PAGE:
Importantly, the centre has forged close partnerships with a host of local businesses and organisations, such as Portakabin, Nestlé, CPP and Smith & Nephew. They will help mentor students, and provide work placements and opportunities to go into industry says head teacher John Harris.

With their help, and with the state-of-the-art facilities the centre can offer, the aim is to offer teenagers doing their post-16 education a combination of academic learning and skills-based learning that will be relevant to work and further study.

“We believe that learning comes to life when students can see how it is relevant to the real world,” Mr Harris says.

The new centre is certainly well equipped for such a role. The building is a stunning and modern two-storey block with a glass front wall, curved roof, and large windows facing the school’s playing fields.

Go through the front doors and you enter a wide, sweeping atrium overlooked by a balcony on the first floor.

The building is light, spacious and airy and it has facilities schools could only have dreamed of ten years ago.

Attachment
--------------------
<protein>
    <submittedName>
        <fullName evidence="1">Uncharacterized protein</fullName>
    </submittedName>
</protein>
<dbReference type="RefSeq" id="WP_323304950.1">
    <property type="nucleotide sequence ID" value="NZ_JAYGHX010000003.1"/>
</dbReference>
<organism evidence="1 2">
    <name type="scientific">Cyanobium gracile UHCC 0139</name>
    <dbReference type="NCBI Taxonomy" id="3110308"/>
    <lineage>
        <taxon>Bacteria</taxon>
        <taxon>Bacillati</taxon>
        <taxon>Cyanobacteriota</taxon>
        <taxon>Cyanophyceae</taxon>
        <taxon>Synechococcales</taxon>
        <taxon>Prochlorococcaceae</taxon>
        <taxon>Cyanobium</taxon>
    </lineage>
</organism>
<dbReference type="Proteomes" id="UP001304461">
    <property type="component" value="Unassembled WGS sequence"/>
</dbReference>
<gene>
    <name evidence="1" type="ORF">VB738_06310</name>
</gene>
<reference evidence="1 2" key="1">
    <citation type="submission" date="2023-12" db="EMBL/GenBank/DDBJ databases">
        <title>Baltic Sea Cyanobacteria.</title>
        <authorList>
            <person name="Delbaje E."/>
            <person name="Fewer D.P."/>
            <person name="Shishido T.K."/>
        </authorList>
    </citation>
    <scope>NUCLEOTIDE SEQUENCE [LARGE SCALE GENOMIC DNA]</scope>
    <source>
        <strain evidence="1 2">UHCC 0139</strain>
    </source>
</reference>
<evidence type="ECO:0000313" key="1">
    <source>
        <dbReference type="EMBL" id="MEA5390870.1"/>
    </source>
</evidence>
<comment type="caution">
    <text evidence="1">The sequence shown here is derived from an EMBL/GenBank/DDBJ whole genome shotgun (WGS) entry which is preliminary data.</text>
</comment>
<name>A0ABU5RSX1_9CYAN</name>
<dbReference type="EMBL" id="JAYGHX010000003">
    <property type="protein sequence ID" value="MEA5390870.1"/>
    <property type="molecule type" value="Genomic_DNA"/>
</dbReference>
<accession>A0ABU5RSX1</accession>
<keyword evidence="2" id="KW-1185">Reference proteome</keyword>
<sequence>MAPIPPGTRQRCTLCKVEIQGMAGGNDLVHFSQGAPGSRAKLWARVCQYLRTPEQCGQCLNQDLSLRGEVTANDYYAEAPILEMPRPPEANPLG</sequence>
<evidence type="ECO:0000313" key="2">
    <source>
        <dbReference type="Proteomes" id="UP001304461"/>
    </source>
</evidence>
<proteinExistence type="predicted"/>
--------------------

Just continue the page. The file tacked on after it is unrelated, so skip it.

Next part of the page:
There are well-equipped science laboratories; top-of-the-range keyboard systems linked to powerful computers for writing and playing music; milling machines that can create 3-D models from designs created on computer for students studying manufacturing and design; and creative and media suites stuffed with industry-standard audio and video recording facilities.

“This is an Apple Mac-based system that everybody from Steven Spielberg down uses,” says Alistair Young, of Edinburgh firm Blacklight, which is installing much of the recording equipment.

For a teacher such as Alexis Green-Harding, the facilities are a dream. “As a teacher, you couldn’t ask for more,” he says.

The students are also clearly impressed. Leah West has come here from Easingwold School to do her post-16 study. Archbishops is everything she had hoped for. “It is very up-to-date,” she says. “It’s a very modern, very nice building.”

She particularly liked the range and mix of courses on offer. Her applied science course will be worth two A-levels. She is also studying two other courses to A-level, and a third enrichment course equivalent to a half A-level.

So she leaves in a couple of years with four and a half A-levels, a good position to be in whether she’s going to university or straight into work. Plus it is a great environment in which to study. “I definitely made the right choice,” she says.

classmate Heather Walker, also 16, agrees. She came here from All Saints School. “I just fancied a change of scenery. And it’s really good.”